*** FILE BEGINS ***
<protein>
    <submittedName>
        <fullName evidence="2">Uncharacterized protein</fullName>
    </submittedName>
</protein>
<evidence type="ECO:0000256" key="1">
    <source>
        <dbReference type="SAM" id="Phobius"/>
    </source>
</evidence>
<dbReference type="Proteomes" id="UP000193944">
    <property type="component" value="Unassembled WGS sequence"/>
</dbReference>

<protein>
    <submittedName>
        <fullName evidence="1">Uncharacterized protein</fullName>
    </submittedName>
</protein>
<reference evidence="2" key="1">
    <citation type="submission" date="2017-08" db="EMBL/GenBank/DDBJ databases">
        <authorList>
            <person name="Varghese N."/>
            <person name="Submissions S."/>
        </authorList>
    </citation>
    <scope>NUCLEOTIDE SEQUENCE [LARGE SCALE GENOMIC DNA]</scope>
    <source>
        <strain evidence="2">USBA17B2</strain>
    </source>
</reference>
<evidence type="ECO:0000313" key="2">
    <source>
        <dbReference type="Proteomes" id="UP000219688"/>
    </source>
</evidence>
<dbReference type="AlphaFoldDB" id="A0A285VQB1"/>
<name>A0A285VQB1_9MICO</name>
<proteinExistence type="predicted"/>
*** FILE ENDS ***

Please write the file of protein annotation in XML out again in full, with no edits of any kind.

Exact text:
<protein>
    <submittedName>
        <fullName evidence="2">Uncharacterized protein</fullName>
    </submittedName>
</protein>
<evidence type="ECO:0000256" key="1">
    <source>
        <dbReference type="SAM" id="Phobius"/>
    </source>
</evidence>
<dbReference type="Proteomes" id="UP000193944">
    <property type="component" value="Unassembled WGS sequence"/>
</dbReference>

<protein>
    <submittedName>
        <fullName evidence="1">Uncharacterized protein</fullName>
    </submittedName>
</protein>
<reference evidence="2" key="1">
    <citation type="submission" date="2017-08" db="EMBL/GenBank/DDBJ databases">
        <authorList>
            <person name="Varghese N."/>
            <person name="Submissions S."/>
        </authorList>
    </citation>
    <scope>NUCLEOTIDE SEQUENCE [LARGE SCALE GENOMIC DNA]</scope>
    <source>
        <strain evidence="2">USBA17B2</strain>
    </source>
</reference>
<evidence type="ECO:0000313" key="2">
    <source>
        <dbReference type="Proteomes" id="UP000219688"/>
    </source>
</evidence>
<dbReference type="AlphaFoldDB" id="A0A285VQB1"/>
<name>A0A285VQB1_9MICO</name>
<proteinExistence type="predicted"/>